Monday, November 21, 2011

Artifacts: Flow Ware Tea Set

Last Tuesday, during the Book Club at Second Life, we all began to mention items we had inherited. It was suggested that we post a picture and a story about these special items from our family history. This is the first such post from my household.

This is the remains of a tea set in a pattern which is called "Flow Ware;" a mistake in an early firing lead to a blurring of the pattern. You can see this on the side of the sugar bowl and the open bowl next to in in the back row.

This tea set belonged to Mary Seitner Lautzenheiser who was aunt-by-marriage to my paternal grandmother on her mother's side and also her second cousin on her father's side. Whenever I visited North Manchester her granddaughters and also my Grandmother referred to Mary as "Grandma Seitner." I am curious about this naming pattern. I do understand why "Grandma" would become the family name, even among relatives who were in reality nieces or cousins; I believe that such use names are still common in the United States in our century.

It is the use of Mary Seitner's maiden name that interests me. My best guess it that there were several "Grandma Lautzenheisers" around town; and that "Grandma Seither" was a way of distinguishing between them. Alas, I shall probably never know why because I didn't think to ask when I was young.

My grandmother inherited these dishes from her aunt and in turn designated that they were to become mine. (She left a piece of paper in one of the teacups that read "for Sue.") They remained in North Manchester until after my aunt died; then Mary Seitner's granddaughters gathered up the tea set and saved it for me.

They told me that my grandmother had inherited the set because she had saved them from a fire. She was visiting the Elias Lautzenheiser farm when a fire broke out. Grandma placed the tea set in a pillow case, then lowered them through a first floor window to the ground. I wasn't told when this happened or how old my grandmother was at the time. Mary Seitner and Elias Lautzenheiser were married in 1852; my grandmother was born in 1858. My guess is that the fire took place after the Civil War, but that is just a guess.

None of the dishes were broken at the time of the rescue, but the set was not complete by the time it came to me. Some of the pieces are chipped and some of the glaze is crazed and discolored. I do not use these dishes; they are on display in a glass fronted case in my dining room. My family and I cherish these artifacts from my "forerunners."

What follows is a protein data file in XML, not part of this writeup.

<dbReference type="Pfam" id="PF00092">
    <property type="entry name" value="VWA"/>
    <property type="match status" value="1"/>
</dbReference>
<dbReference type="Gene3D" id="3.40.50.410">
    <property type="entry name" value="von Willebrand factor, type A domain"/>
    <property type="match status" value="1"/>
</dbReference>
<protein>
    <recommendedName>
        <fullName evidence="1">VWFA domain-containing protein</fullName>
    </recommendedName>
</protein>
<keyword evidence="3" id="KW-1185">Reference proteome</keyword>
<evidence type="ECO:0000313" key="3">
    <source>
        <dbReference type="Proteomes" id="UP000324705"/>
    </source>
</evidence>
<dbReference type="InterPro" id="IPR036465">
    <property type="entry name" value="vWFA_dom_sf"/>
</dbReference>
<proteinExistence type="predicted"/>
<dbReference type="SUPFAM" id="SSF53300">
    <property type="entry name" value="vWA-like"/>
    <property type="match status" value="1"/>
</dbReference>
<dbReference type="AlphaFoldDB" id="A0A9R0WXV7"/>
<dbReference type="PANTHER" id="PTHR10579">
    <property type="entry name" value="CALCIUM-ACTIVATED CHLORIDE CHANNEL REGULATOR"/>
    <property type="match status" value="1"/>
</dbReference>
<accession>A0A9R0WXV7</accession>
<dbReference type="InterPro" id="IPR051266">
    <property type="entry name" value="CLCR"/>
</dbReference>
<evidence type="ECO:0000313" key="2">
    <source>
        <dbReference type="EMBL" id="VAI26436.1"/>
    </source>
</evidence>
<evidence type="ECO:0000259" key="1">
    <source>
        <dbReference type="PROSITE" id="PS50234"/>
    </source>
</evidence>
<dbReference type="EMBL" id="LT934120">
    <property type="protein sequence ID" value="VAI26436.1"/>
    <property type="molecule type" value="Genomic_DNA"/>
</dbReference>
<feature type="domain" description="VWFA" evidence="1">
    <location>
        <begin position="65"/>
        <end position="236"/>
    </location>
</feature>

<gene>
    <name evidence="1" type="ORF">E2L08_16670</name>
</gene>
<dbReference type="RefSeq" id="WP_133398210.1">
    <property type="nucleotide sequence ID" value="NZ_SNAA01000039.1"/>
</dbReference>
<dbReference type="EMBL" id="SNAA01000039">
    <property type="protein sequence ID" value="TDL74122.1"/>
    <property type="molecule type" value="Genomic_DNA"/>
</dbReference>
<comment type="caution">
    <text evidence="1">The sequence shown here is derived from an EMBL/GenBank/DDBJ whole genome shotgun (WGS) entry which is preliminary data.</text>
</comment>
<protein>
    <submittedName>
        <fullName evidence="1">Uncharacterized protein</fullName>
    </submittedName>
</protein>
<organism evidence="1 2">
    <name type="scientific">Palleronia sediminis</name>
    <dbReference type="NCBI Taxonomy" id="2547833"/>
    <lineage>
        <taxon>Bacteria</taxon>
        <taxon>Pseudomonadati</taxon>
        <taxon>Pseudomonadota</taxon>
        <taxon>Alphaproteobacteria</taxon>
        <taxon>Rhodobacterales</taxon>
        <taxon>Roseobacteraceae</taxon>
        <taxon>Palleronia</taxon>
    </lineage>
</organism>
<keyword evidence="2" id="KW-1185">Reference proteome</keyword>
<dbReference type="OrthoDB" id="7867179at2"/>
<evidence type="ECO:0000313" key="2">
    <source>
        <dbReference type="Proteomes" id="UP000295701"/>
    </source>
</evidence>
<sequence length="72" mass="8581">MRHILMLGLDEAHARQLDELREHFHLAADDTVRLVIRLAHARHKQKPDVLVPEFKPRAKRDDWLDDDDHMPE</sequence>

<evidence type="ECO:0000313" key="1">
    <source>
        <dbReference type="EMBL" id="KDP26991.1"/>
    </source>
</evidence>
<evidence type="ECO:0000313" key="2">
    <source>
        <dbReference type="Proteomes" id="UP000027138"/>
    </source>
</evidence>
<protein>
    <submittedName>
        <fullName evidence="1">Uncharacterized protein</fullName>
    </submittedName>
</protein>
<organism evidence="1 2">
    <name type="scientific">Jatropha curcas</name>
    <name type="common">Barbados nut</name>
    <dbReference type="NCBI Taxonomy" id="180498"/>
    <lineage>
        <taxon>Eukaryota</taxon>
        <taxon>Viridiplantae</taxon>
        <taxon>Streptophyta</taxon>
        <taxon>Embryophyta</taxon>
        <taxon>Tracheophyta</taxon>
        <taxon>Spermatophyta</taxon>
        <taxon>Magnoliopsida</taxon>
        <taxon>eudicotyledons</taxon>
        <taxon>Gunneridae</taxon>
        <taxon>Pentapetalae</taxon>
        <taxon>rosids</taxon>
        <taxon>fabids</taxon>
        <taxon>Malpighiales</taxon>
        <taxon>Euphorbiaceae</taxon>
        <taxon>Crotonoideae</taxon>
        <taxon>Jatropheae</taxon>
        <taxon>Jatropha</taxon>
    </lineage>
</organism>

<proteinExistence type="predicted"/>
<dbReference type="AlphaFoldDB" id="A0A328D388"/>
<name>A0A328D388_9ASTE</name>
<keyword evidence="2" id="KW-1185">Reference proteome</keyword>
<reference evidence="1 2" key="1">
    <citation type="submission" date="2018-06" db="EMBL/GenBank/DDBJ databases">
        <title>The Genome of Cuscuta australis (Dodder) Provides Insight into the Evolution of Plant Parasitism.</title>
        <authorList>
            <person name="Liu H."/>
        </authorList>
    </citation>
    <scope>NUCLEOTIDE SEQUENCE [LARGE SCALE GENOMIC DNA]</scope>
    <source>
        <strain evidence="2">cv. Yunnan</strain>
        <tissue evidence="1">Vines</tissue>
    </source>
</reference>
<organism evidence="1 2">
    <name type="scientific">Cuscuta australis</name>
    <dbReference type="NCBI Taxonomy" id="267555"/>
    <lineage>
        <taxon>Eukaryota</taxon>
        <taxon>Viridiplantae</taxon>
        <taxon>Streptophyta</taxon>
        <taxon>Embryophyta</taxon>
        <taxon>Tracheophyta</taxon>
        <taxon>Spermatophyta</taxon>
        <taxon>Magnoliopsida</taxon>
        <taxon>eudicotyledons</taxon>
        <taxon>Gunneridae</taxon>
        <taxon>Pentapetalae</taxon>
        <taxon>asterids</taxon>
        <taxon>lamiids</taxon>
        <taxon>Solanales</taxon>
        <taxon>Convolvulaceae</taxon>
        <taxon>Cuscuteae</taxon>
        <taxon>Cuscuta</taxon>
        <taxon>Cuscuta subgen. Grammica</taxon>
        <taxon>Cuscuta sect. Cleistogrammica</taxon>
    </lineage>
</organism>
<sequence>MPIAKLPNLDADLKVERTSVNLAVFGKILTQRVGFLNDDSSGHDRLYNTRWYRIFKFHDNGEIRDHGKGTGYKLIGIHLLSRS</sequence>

Sunday, November 20, 2011

Poem for Bill West's poetry "collection"

This is my entry into Bill West’s contest. Whenever I think about Lide’s childhood after her mother’s death, I think of this poem. Lide DID have family when she and her siblings returned to Wabash County, but she and her siblings moved from house to house (often separately); they seemed to feel a need to contribute to the family work while living with each family. (I believe that in the 1860s and 1870s children on farms and in the homes in farm support towns like North Manchester all did chores, but I sense that “earning her place” was important to Lide.)

So here is a poem from the appropriately named “Hoosier Poet” James Whitcomb Riley


Little Orphant Annie's come to our house to stay,
An' wash the cups an' saucers up, an' brush the crumbs away,
An' shoo the chickens off the porch, an' dust the hearth, an' sweep,
An' make the fire, an' bake the bread, an' earn her board-an'-keep;
An' all us other childern, when the supper-things is done,
We set around the kitchen fire an' has the mostest fun
A-list'nin' to the witch-tales 'at Annie tells about,
An' the Gobble-uns 'at gits you
Ef you

Wunst they wuz a little boy wouldn't say his prayers,--
An' when he went to bed at night, away up-stairs,
His Mammy heerd him holler, an' his Daddy heerd him bawl,
An' when they turn't the kivvers down, he wuzn't there at all!
An' they seeked him in the rafter-room, an' cubby-hole, an' press,
An' seeked him up the chimbly-flue, an' ever'-wheres, I guess;
But all they ever found wuz thist his pants an' roundabout:--
An' the Gobble-uns 'll git you
Ef you

An' one time a little girl 'ud allus laugh an' grin,
An' make fun of ever' one, an' all her blood-an'-kin;
An' wunst, when they was 'company,' an' ole folks wuz there,
She mocked 'em an' shocked 'em, an' said she didn't care!
An' thist as she kicked her heels, an' turn't to run an' hide,